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Humane slaughter of African sharptooth catfish (Clarias gariepinus): Effects of various stunning methods on brain function

Brijs, Jeroen and Sundell, Erika and Hjelmstedt, Per and Berg, Lotta and Sencic, I and Sandblom, E. and Axelsson, M. and Lines, J. and Ellis, M. and Saxer, A. and Gräns, Albin (2021). Humane slaughter of African sharptooth catfish (Clarias gariepinus): Effects of various stunning methods on brain function. Aquaculture. 531 , 735887
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Abstract

Common slaughter procedures for African sharptooth catfish (Clarias gariepinus) include asphyxiation, ice chilling and exsanguination, which may all cause substantial suffering over prolonged periods of time before death. Therefore, comprehensive evaluations of potentially more humane slaughter procedures for this species are urgently needed. Here, we use a non-invasive electroencephalographic (EEG) method to assess the state of sensibility in African sharptooth catfish in response to various stunning methods (e.g. ice chilling, electrical stunning, electrical stunning followed by exsanguination, percussive stunning, and immersion in isoeugenol). Based on the abolition of visually evoked responses (VERs) on the EEG, ice slurry immersion induced insensibility between 2.6 and 7.6 min, during which catfish exhibited aversive behaviours. Once VERs were lost, they remained absent so long as catfish remained immersed in the ice slurry. Electrical stunning (i.e. exposure to similar to 1.7 A dm(-2) at a water conductivity of similar to 997 mu S cm(-1)) induced insensibility immediately but not irreversibly. Depending on the duration of the stun (i.e. from 1 to 10 s), catfish either regained VERs immediately or within 4.9 min after the completion of the electrical insult. However, when a 10 s electrical stun was immediately followed by exsanguination and immersion in an ice slurry, the duration of insensibility was sufficient to humanely kill catfish. When administered correctly, manual percussive stunning with a fish priest induced insensibility immediately and irreversibly. However, 36% of catfish regained VERs, which is likely explained by the difficulty associated with administering an accurate manual percussive stun of sufficient force on a live and struggling catfish. Catfish appeared to be sedated following immersion in isoeugenol (i.e. catfish were calm and easy to handle), yet VERs remained present at doses exceeding that recommended for euthanasia in salmonids, which indicates that this substance may not be suitable for stunning catfish. However, the potential for using isoeugenol as a pre-stunning sedative for improving handleability and reducing handling stress of this species warrants further investigation. In conclusion, this study clearly demonstrates that when singularly administered, none of the abovementioned stunning methods could reliably induce insensibility immediately and/or irreversibly without welfare implications. Yet, our findings indicate that these shortcomings can be resolved by using a combination of methods. This could include an electrical or percussive stun to immediately induce insensibility that should be immediately followed by exsanguination and immersion in an ice slurry to maintain insensibility until death.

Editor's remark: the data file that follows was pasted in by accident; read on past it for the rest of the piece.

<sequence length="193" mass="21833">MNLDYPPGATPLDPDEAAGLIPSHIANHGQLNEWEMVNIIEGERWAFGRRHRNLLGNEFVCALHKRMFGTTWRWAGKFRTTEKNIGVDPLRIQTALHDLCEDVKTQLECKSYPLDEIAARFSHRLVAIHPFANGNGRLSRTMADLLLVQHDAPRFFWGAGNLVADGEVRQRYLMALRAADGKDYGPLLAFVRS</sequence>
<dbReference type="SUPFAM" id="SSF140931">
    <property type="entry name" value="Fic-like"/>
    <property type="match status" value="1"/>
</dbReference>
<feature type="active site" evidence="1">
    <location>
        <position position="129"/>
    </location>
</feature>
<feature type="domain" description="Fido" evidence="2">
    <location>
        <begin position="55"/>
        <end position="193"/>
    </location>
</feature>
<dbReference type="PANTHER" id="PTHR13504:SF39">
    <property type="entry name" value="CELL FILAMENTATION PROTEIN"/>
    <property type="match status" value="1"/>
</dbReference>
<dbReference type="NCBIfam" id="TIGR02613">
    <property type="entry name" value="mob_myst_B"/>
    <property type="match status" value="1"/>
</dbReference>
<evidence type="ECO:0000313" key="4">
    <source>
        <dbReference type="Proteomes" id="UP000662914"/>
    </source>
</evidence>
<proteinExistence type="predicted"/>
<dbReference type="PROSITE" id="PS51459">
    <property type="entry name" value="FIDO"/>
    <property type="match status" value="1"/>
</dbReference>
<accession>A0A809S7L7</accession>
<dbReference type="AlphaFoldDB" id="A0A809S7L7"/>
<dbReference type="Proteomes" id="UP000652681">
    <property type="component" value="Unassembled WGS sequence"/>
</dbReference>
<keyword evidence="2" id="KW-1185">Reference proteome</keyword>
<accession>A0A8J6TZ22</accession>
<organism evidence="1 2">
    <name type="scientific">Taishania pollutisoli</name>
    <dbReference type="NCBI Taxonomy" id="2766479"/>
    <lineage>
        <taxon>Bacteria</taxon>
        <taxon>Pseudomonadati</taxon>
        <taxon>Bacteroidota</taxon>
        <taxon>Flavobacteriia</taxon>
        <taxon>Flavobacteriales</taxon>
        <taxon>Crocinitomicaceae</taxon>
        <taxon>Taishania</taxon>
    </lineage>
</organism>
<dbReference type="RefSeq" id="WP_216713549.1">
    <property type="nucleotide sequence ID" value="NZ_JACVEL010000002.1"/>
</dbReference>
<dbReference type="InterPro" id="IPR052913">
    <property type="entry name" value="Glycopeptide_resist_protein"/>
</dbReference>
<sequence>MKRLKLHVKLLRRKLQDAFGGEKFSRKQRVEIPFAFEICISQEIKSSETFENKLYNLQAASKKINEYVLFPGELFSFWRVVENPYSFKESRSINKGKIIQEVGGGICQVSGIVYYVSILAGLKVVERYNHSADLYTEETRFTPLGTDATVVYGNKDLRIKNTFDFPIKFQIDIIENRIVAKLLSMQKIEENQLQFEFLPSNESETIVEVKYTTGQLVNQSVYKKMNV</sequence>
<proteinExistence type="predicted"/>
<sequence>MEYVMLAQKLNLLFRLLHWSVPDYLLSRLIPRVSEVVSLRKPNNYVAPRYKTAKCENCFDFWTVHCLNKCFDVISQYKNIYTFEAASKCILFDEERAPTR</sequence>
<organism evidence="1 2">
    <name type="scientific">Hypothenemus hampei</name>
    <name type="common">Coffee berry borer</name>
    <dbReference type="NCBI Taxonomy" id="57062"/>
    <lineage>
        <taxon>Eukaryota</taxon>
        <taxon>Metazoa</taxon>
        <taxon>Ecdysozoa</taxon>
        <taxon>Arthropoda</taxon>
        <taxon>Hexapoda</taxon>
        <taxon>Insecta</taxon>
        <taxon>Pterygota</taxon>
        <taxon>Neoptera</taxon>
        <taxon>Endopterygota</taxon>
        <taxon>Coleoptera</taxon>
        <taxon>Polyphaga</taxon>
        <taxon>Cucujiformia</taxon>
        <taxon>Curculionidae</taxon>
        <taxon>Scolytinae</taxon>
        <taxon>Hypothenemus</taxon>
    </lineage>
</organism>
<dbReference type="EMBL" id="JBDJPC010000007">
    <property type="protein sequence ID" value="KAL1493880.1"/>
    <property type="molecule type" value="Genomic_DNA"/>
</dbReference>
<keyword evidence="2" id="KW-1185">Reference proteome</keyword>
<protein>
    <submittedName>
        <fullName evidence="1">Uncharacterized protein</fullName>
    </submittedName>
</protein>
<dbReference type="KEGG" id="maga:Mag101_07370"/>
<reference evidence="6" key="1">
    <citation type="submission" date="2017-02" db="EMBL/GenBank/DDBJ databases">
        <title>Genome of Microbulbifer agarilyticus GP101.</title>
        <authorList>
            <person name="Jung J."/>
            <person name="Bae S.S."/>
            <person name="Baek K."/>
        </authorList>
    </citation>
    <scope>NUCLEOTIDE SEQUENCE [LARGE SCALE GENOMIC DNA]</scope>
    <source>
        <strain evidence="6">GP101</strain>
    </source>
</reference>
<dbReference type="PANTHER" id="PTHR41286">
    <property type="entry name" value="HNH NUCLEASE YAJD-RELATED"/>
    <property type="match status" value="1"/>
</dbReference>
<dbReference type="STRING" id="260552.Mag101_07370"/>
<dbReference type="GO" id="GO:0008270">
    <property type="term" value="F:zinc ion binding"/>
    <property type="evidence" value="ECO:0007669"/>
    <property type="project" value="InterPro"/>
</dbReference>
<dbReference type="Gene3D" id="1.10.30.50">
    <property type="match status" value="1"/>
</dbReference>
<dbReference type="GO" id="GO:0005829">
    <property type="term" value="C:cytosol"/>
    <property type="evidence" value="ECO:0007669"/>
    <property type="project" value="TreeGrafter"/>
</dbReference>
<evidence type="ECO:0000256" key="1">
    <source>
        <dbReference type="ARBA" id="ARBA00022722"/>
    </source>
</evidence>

Authors/Creators:Brijs, Jeroen and Sundell, Erika and Hjelmstedt, Per and Berg, Lotta and Sencic, I and Sandblom, E. and Axelsson, M. and Lines, J. and Ellis, M. and Saxer, A. and Gräns, Albin
Title:Humane slaughter of African sharptooth catfish (Clarias gariepinus): Effects of various stunning methods on brain function
Series Name/Journal:Aquaculture
Year of publishing :2021
Volume:531
Article number:735887
Number of Pages:11
Publisher:ELSEVIER
ISSN:0044-8486
Language:English
Publication Type:Journal article
Article category:Scientific peer reviewed
Version:Published version
Copyright:Creative Commons: Attribution 4.0
Full Text Status:Public
Subjects:(A) Swedish standard research categories 2011 > 4 Agricultural Sciences > 401 Agricultural, Forestry and Fisheries > Fish and Aquacultural Science
Keywords:Electrical stunning, Ice chilling, Percussion, Isoeugenol, EEG, VERs, Insensibility, Unconsciousness
URN:NBN:urn:nbn:se:slu:epsilon-p-109495
Permanent URL:
http://urn.kb.se/resolve?urn=urn:nbn:se:slu:epsilon-p-109495
Additional ID:
Type of IDID
DOI10.1016/j.aquaculture.2020.735887
Web of Science (WoS)000595052000014
ID Code:21199
Faculty:VH - Faculty of Veterinary Medicine and Animal Science
Department:(VH) > Dept. of Animal Environment and Health
Deposited By: SLUpub Connector
Deposited On:12 Jan 2021 07:03
Metadata Last Modified:12 Jan 2021 07:11

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